They found the ePlex BCID reduced the time it took to identify pathogens by an average of about 26 hours, and reduced the time it took to determine drug resistance of the pathogens by almost 58 hours. And, in one case, the panel detected a fungus in a patient's blood associated with the skin surface called Malassezia furfur that had failed to grow in the lab. It required ID and AST at the UK Mycology Reference Laboratory, with the final report delivered 38 days after the blood culture was found to be positive for a fungus using the GenMark panel, according to the ECCMID poster.

McNally also highlighted a few other differentiating characteristics of the GenMark system, such as inclusion of other common skin flora targets that can help tell a lab that a sample may have been contaminated. The system also provides customers a way to configure the software for local clinical practice guidelines and rules, providing what is known as a templated comment to support stewardship that is delivered along with the diagnostic results of the testing.

Breadth of menu is important to drive adoption of diagnostic systems, and McNally said that GenMark sees a large number of customers who are using its ePlex system for respiratory testing that are now interested in bringing on the BCID suite, as well as ones who didn't require respiratory testing but have adopted the initial BCID tests. There is also a wave of new customers who had been holding off on adopting the system until the all three BCID tests were cleared, he said.

The molecular BCID market

For molecular BCID, there are a handful of vendors of multiplex tests competing for an estimated $500 million market opportunity.

BioMérieux sells the BioFire FilmArray BCID, which has been commercially available since 2013 and detects eight gram positive and 11 gram-negative bacterial targets, five fungal targets, and three resistance markers, from blood cultures in a single panel. Clinical utility of the BioFire BCID panel has been shown in a number of studies, including in a pediatric population.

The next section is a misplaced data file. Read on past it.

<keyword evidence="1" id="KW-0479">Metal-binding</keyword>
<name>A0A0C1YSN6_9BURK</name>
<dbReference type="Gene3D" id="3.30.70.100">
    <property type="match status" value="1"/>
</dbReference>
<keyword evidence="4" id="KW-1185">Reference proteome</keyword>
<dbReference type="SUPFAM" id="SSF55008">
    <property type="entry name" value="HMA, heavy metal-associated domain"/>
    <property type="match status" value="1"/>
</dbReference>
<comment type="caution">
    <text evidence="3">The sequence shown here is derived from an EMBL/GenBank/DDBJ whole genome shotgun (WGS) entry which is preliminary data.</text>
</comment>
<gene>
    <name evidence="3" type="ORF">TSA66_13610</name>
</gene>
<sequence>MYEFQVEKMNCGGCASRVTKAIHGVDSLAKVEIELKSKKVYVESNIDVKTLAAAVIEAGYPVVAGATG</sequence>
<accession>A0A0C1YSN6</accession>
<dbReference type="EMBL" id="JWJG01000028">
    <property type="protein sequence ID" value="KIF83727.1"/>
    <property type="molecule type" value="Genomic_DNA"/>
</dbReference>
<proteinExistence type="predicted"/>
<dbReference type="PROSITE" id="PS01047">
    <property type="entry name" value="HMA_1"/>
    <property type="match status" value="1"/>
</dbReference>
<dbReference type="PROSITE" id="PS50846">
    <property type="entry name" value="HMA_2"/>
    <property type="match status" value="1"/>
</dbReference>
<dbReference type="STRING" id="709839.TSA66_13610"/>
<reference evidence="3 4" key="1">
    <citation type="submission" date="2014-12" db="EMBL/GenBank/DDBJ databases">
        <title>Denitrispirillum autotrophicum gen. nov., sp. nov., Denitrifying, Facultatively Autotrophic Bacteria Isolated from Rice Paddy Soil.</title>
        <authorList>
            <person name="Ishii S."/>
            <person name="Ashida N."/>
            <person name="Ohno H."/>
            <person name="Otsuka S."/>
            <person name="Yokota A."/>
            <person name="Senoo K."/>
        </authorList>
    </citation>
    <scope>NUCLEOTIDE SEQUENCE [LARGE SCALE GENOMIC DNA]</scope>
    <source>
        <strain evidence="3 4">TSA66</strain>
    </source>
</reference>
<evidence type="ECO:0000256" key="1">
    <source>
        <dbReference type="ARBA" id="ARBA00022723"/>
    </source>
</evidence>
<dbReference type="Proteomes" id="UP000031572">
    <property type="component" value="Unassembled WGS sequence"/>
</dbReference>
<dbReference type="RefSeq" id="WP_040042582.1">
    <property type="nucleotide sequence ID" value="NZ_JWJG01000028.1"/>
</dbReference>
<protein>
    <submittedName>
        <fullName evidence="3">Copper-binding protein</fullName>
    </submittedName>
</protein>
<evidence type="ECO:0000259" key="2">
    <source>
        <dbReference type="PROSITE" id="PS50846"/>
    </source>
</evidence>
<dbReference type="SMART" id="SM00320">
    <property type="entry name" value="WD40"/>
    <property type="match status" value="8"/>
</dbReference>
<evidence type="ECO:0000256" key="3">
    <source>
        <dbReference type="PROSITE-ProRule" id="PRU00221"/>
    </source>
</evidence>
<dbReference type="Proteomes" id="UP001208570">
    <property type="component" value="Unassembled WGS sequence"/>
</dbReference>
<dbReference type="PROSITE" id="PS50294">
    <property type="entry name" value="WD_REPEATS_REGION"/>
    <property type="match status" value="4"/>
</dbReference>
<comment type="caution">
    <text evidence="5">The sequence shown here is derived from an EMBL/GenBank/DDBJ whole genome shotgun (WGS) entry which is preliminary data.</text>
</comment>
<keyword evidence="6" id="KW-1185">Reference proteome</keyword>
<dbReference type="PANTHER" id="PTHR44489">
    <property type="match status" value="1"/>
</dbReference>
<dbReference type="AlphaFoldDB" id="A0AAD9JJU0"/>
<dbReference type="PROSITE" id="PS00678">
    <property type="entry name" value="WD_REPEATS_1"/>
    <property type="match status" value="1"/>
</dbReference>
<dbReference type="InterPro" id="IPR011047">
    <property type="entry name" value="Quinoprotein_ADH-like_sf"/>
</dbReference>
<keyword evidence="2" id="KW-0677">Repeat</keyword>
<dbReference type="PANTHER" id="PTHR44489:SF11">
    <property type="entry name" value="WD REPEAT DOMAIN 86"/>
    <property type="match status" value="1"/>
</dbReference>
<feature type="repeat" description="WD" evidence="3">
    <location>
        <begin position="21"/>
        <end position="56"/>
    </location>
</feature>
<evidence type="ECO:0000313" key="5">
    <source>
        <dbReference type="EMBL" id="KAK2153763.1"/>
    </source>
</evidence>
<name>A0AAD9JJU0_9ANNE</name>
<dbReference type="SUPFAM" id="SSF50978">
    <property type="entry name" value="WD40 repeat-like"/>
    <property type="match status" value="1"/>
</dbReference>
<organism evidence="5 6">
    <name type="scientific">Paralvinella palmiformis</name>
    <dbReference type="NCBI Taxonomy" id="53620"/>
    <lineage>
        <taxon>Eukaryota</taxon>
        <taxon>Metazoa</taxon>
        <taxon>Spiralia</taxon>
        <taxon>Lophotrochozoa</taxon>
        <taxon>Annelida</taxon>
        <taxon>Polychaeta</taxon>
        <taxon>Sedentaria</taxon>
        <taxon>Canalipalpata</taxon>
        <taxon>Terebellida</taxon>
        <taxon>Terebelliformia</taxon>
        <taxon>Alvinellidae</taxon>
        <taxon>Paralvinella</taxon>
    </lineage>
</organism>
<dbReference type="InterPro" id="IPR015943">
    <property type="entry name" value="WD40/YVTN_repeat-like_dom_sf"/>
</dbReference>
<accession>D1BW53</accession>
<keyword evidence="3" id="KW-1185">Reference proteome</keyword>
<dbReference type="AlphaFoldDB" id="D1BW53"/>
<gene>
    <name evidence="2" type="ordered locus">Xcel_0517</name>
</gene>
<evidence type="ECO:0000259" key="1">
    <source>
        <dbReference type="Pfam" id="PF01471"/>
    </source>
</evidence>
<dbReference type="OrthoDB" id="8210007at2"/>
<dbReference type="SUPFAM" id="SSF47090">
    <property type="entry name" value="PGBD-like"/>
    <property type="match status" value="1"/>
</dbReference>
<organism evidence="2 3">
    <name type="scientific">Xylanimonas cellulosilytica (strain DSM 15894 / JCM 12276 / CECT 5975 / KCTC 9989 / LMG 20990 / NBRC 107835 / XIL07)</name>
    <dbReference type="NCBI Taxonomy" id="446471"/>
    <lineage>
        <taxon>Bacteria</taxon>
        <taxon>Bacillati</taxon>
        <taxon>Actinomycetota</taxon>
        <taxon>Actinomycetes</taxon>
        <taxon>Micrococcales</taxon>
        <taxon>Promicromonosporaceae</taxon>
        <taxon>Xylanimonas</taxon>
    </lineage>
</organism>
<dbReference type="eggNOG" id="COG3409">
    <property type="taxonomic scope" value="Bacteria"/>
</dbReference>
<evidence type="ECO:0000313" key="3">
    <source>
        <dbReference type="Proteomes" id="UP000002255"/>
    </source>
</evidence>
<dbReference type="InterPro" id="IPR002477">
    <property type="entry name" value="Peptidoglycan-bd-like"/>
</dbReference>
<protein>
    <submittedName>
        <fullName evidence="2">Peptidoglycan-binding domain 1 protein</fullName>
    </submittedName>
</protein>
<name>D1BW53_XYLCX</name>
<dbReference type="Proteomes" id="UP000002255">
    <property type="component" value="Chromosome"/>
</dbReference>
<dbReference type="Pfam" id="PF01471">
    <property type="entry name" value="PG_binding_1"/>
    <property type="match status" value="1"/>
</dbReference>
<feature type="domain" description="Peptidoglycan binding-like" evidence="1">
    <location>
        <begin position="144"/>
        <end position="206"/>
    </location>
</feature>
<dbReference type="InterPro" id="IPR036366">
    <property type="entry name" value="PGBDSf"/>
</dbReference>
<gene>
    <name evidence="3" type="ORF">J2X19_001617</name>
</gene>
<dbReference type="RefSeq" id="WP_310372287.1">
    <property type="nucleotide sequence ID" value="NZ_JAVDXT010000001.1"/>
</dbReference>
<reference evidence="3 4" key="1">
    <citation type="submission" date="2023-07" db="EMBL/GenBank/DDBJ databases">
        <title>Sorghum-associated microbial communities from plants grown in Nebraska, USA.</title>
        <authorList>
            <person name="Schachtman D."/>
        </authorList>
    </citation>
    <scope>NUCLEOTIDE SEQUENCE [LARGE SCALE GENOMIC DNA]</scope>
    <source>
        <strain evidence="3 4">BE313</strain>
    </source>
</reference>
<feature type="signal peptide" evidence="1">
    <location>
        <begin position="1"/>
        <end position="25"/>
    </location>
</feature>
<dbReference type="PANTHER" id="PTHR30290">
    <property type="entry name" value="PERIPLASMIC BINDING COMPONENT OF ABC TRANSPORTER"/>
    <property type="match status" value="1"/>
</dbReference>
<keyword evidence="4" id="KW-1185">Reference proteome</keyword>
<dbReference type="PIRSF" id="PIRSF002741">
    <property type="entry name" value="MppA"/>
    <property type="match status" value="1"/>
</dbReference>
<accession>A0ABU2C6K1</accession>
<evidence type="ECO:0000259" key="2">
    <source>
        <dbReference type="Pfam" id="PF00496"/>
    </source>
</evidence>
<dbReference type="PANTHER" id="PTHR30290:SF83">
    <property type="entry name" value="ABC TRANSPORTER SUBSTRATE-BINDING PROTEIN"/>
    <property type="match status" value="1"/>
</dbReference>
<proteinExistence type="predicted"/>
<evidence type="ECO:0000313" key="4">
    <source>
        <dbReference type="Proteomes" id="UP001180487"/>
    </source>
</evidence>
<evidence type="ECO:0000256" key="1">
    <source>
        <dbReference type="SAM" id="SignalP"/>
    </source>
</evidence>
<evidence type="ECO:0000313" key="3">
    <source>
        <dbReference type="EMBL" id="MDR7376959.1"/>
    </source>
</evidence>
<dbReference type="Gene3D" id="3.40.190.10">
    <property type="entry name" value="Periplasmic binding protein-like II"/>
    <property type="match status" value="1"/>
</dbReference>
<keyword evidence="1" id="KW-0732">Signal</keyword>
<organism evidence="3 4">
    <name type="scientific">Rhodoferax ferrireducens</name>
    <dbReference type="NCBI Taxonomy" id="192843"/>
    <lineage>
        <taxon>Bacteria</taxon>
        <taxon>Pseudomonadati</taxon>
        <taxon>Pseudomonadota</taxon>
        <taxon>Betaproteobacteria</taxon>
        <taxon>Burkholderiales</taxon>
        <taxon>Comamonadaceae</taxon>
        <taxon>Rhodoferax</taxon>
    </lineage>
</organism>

Nanosphere developed the Verigene system and launched a gram-positive BCID panel in 2012, followed by a gram-negative BCID panel in 2014. The company was subsequently acquired by Luminex in 2016. It's gram-positive blood culture panel was found to speed up testing and reduce costs in a 2013 study, as well as in a more recent evaluation.

And, T2 Biosystems makes small multiplexed panels that have the advantage of testing directly from a patient's blood sample. It has a CE-marked and FDA-cleared five-target bacterial test and an FDA-cleared yeast pathogen panel, and recently received Breakthrough Device Designation from the FDA for a panel to detect 13 resistance genes from both gram-positive and gram-negative pathogens.

Also in terms of direct-from-blood testing, BioMérieux has partnered with Qvella, a Canada-based developer of a point-of-care bloodstream infection test that uses whole blood samples, and this could to have the potential to someday change the competitive landscape as well.

There are also a number of multiplex tests in development or submitted to the FDA for multiplex detection of bloodstream infections, and overall, competition seems to be intensifying as labs seek out testing solutions with both speed as well as accuracy.

Financial analysts have been bullish on the potential for the GenMark BCID suite. Before the gram-negative panel was cleared, analysts had said that clearance of all three panels could drive growth for the company, as previously reported.

Now, the suite is complete. When the BCID-GN clearance was announced, Doug Schenkel at Cowen, suggested in a research note that the ePlex system is now likely to be installed in more than 350 customer sites by the end of 2019, and Mark Massaro at Canaccord Genuity said in a separate note that the panels could add revenue of between about $7 million and $11 million for 2019.

Brian Weinstein at William Blair noted in a research note that "the BCID market is likely large enough for multiple players and technologies to coexist," and given the size of GenMark, his team thinks even a modest penetration into this market can be meaningful to its growth profile.

For the labs kicking the tires on bloodstream infection multiplex molecular test solutions, peer-reviewed prospective studies of GenMark's three-panel workflow — particularly clinical utility studies that speak to potential cost savings and health consequences for patients — might ultimately be the most compelling.

McNally said the three clinical trial studies for each of the three panels are being written up and going through the peer-review process currently. And, a clinical trial in Grenoble, France is scheduled to begin recruiting patients this month to evaluate the clinical utility as well as the economic impact of GenMark's three-panel solution.